Sit in one of the bright and airy dining rooms, or outside in the square – nestled between Georgian townhouses, The Church of Saint John, and the remains of the city walls. As the name implies, The Modern Pantry’s specialty is the ‘modern’ twist on a classic. While the tea selection is expansive, and the crockery is beautiful china, expect the scones to be laced with matcha tea, and the cucumber sandwiches to be replaced with something a little more racey.
You must book in advance.
Afternoon tea with bubbles, £22; without bubbles, £17.
The Modern Pantry, 47-48 St John’s Square Clerkenwell, London, Greater London EC1V 4JJ
5. Würgeengel, Berlin
This neighbourhood cocktail bar is nestled away down a leafy residential street off South East Berlin’s Oranienstrasse. Far from the concrete techno clubs, this is an old-timers bar. In a former life it was a chemists, and the back bar is still lined with apothecary cabinets. But now the bottles are filled with a different kind of medicine.
The glass ceiling, wood panels and chandelier lighting help create an old world feel. The fact that smoking is not only allowed – but actively encouraged – all adds to the smoky vibe, reminiscent of a bygone era. Locals and regulars prop up the bar for an after-work drink, and plate or two of tapas. It’s the perfect way to slip off the tourist’s track and fall into a day-to-day Berliner’s world.
Würgeengel, Dresdener Straße 122 10999 Berlin, Germany
6. Rochelle Canteen, Shoreditch
This is a hidden gem in that it is, quite literally hidden – behind a brick wall, and disguised as a school. But if you can track down Rochelle Canteen in amongst the Quaker, red brick buildings of Arnold Circus, then you really have stumbled upon a gem.
The restaurant is located in the converted bike shed of an old school, with tables tumbling out onto the schoolyard on a sunny day, where customers can borrow one of the straw sunhats available, and bask in the afternoon sun. The restaurant is run by Margot Henderson – the wife of legendary restaurateur Fergus Henderson, who has been attributed with the revival of traditional British cuisine. Unsurprisingly, the food at Rochelle Canteen follows a very similar theme, with generous portions of seasonal British classics – think terrines, deep fried rabbit, lemon sole, plum cakes and Eton mess. As Rochelle Canteen is in a residential area, it’s only licensed to open for lunch from Monday to Friday, and runs a bring-your-own-booze policy, with £5 corkage.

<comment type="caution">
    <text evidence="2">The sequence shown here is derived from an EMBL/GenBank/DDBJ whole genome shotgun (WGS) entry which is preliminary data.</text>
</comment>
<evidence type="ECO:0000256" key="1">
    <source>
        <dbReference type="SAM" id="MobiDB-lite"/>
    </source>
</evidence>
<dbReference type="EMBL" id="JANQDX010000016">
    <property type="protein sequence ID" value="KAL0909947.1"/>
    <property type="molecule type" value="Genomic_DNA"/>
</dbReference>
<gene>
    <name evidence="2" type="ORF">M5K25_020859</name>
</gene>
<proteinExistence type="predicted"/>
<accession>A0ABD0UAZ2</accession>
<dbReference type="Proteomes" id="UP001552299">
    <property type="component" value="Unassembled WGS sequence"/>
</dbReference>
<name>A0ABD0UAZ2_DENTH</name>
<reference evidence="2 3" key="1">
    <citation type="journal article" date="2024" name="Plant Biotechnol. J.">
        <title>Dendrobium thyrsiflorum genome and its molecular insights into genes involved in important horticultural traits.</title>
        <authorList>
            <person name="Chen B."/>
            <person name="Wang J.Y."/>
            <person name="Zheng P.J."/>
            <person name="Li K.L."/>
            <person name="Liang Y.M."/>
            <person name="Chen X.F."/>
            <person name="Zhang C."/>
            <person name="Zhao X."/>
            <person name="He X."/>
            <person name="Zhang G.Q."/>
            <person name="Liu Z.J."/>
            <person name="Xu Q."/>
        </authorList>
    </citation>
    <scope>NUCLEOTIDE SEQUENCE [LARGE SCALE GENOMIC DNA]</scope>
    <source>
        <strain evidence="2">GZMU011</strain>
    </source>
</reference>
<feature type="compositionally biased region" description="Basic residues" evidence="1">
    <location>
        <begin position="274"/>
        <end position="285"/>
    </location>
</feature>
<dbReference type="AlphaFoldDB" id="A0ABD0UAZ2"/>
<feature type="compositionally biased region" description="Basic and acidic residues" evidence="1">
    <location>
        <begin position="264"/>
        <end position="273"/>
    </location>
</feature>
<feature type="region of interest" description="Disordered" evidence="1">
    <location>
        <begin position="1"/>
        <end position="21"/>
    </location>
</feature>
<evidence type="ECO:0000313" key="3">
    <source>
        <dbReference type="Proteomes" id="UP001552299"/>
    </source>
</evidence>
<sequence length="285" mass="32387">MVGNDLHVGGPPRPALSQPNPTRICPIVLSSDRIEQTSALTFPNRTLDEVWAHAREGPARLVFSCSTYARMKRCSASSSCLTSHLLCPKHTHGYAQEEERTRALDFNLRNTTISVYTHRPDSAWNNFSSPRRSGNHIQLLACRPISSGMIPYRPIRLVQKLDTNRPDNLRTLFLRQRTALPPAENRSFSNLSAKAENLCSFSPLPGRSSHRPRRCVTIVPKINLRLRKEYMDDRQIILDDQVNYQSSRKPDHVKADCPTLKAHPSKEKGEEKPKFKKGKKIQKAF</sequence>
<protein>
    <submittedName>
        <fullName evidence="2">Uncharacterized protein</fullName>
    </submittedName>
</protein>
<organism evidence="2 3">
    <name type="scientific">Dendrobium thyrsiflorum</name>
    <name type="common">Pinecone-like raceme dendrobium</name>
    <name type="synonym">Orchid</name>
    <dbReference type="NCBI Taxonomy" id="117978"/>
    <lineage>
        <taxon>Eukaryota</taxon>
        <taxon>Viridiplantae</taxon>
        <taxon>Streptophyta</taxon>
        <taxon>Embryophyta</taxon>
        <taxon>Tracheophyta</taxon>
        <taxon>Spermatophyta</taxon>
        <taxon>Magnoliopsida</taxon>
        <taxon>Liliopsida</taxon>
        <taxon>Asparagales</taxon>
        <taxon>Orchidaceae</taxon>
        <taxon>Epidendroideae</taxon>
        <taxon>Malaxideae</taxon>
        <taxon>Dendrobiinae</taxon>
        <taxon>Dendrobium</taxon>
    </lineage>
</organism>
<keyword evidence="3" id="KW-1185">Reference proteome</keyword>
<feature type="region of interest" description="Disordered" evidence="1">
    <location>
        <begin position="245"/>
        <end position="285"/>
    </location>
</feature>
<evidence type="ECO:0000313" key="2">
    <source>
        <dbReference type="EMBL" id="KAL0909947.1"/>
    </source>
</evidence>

Rochelle Canteen, Rochelle School Arnold Circus London, Greater London E2 7ES
7. La Cuchara de San Telmo, San Sebastian
Hidden down a little side street, and is tucked round the corner from the main drag of restaurants, La Cuchara is certainly an understated little bar. Unlike the other pintxos joints which display their wares on the counter tops, you have to order off the blackboard – easier said than done when the proliferation of ‘x’s in the Basque dialect make it hard to pronounce, let alone understand.
The good news though is that I didn’t eat a single thing which wasn’t completely and utterly, mind-blowingly delicious, which makes mystery-ordering a little less of a lottery. Sticky, slow-cooked meat; smeary, black squid ink risotto; rich and bitingly dark chocolate torte – all accompanied with tumblers and tumblers of Rioja. Worryingly, there are no prices alongside the dishes on the blackboard, which does make ordering seem arbitrary and somewhat terrifying. But the bizarre thing is that both times I went there, I ate and drank until I could eat and drink no more, and the bill never exceeded £20.
La Cuchara de San Telmo, Calle 31 de Agosto 28 / Corredor de San Telmo, San Sebastian – Donostia, Spain
8. The Butchery, Bermondsey
A good butchers is hard to find. Particularly in London, where there’s very little in between the high-end Allen’s of Mayfair types, and the Bethnal Green Road butchers whose meat has a very bad habit of shrinking to half the size, no matter how carefully you cook it. New, middle-ground places are starting to pop up about the city though, and The Butchery is one of these gems.
The Butchery at Bermondsey is a bit of a trek – hidden away under a railway arch off Dockley Road. To make things even trickier, it’s only there from 9am-2pm on Saturdays. But if you’re planning on making an occasion of a Sunday roast, then it really is worth a trip. Crammed with hulks of beautifully-aged, marbled and reasonably-priced cuts it’s a carnivore’s dream. Neighbouring railway arches sell cheese, beer and ice cream, which helps make the trip even more worthwhile.
The Butchery, Arch 13, Spa Terminus, Dockley Rd, Bermondsey, SE16 3SF
I’d love to know some of your hidden gems. If you’re happy to share, then please tell me a little about them in the comment box below.